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13 Sassy Women Share Their Best Advice

the best advice

I have written six features for Sass magazine about incredible women and their careers, and every single interview yielded inspiration for me both personally and professionally. For most of these, I’ve had the opportunity to work with three to four women whose stories all have to somehow fit within the confines of a thousand words. These tight quarters mean, inevitably, an often painful process of cutting quotes and content for length. (For the full story, check out the links at the end of this article.)

The words of wisdom and lessons learned from these women deserve a space of their own. Here are some of the standout pieces of the best advice from this assemblage of professionals, from starting a business to supporting other women to the elusive craft of work-life fit:

 

Best Advice on Motivation

Katie Kent
Katie Kent / Photo by Jessica Patterson Photography


I am constantly motivated by the new and evolving challenges that the job presents whether it is learning the strategy regarding the size or construction of modern buildings or working towards being able to operate new pieces of apparatus. It is not just burning buildings, sick people, and car crashes we respond to. We respond to water rescues, rescues that involve high angle rope systems, and we also work closely with the police on domestic issues and active shooter situations.
It is very inspiring to be a part of a huge “family” that you eat, sleep, work and train with for a large part of your life. You create longtime friends and acquaintances that aren’t found in every profession. If you ask me, I have the best job in the world.
– Katie Kent, firefighter/EMT, Howard County, Maryland

[I’m inspired by] individuals who persevere in difficult positions and silently do their jobs with little or no fanfare, simply because it is their duty to do it. Soldiers, teachers, first responders, emergency room personnel. They work hard because what they do is important to others.
– Dr. Donna Brazil, US Army Colonel (retired), Emmitsburg, Maryland

Sometimes being a solo musician and pursuing a music career feels a lot like making your own path in a wild forest. During those times when I feel spread thin, ambivalent, and lost in the wild woods, I reconnect to the peace that is the core of being human. Within this peace, I am whole, I am perfect just the way I am, and most importantly, I remember what I have to offer myself and the world. I offer peace, authenticity, and a time and space for people to let go and reconnect to their inner peace.
Cassidy Raye Ponton, musician who performs as CassiRaye, barista, yoga teacher, and artist, Shepherdstown, WV

Never let anyone tell you No. Never let anyone tell you that you’re not good enough. You are a queen and you do whatever you need to do to make yourself shine.
Ashli Cheshire, Frederick-based guitarist and songwriter for Cheshi

 

Best Advice on Keeping it Simple

Amy Stephens
Amy Stephens / Photo by Kelly Hahn Photography


As a kid, I remember telling my grandfather, “It’s raining on the hay!” And he said, “Amy, when it’s raining on my hay, it’s raining on my corn.” When the hay is cut down, ready to rake up and be bailed, you do not want that getting wet. But then you look at the next contour over and your corn is curled up and screaming for rain. If it’s raining on that corn, that corn is growing and it’s going to feed your animals. So, I believe there really is good in every situation.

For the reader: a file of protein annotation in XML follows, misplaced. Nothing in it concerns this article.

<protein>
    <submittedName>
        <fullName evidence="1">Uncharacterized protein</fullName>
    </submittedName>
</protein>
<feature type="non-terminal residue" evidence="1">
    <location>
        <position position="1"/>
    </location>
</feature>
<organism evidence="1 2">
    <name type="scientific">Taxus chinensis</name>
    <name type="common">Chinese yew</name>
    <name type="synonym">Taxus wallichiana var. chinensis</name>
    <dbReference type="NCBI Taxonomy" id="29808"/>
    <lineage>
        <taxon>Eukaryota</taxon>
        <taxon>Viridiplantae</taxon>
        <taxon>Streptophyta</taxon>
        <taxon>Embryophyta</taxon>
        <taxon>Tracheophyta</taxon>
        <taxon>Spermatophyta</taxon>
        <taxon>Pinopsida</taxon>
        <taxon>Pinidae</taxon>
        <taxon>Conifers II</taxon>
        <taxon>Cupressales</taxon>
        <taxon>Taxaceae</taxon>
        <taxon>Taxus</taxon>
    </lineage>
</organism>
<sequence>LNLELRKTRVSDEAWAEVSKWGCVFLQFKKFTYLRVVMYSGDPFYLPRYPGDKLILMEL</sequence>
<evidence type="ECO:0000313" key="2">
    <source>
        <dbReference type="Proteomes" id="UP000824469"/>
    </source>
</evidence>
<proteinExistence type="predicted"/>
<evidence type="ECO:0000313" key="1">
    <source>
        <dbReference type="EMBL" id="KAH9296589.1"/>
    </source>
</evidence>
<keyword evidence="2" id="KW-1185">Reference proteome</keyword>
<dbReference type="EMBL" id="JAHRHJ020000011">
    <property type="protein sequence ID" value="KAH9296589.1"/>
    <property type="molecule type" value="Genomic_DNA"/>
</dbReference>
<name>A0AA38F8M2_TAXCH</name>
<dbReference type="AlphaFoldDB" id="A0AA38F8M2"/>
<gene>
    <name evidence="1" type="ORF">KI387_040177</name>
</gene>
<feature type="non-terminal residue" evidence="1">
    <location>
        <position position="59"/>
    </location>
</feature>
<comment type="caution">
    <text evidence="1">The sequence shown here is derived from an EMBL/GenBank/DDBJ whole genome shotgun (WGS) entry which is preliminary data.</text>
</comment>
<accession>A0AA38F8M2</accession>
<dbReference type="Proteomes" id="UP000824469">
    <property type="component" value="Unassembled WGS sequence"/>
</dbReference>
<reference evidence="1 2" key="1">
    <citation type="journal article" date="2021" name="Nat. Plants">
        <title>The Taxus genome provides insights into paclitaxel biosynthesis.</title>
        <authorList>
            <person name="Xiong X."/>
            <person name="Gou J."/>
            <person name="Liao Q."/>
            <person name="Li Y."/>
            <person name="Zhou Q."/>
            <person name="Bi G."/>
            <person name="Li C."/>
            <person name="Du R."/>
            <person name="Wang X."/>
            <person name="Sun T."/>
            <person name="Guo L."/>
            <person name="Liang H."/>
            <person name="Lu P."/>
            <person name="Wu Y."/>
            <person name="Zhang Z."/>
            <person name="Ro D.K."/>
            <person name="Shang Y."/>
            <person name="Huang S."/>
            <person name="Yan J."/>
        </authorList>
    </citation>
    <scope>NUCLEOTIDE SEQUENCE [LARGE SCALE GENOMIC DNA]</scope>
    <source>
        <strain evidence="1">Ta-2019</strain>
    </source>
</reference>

Amy Stephens, Swine Production and Farmers Co-op Management, Libertytown, Maryland

Simplicity [inspires me]. And knowing that everyday is precious. Folks just going about their normal day could have one moment that changes everything. Makes it clear that most drama is made up and not worth buying into.
Kristine Yaroschuk, a civilian helicopter pilot for the Maryland State Police, Frederick Barrack

I am inspired by anyone who isn’t afraid to stand up for what is right regardless of public ridicule, or peer pressure. I also get inspired by people who keep moving toward their passion or goals in spite of someone else telling them they will fail.
Sharon D. Jacko, Marine Corps Lieutenant Colonel (retired), Frederick, Maryland

 

Best Advice on Work-Life Fit

military women
Photo by Jessica Patterson Photography


I don’t think that “balance” is possible. I stopped looking for balance a long time ago and started looking for ways to make the different demands work together. Sometimes work took priority, sometimes one of the kids did—you simply have to do the best you can at covering the bases. We did that by sharing the responsibilities, investing in quality childcare, and becoming part of a community. You have to cut yourself some slack. You don’t have to be perfect, you don’t have to do it all, the house doesn’t always need to be spotless, and cereal for dinner once in awhile will not hurt you. All things in moderation…
Dr. Donna Brazil, US Army Colonel (retired), Emmitsburg, Maryland

 

Best Advice on Feminism

Sara Evans
Officer First Class Sara Evans / Photo by Jessica Patterson Photography


Don’t let anyone or anything hold you back … you want something, go get it. Hard work pays off I promise, I’m a living example of it.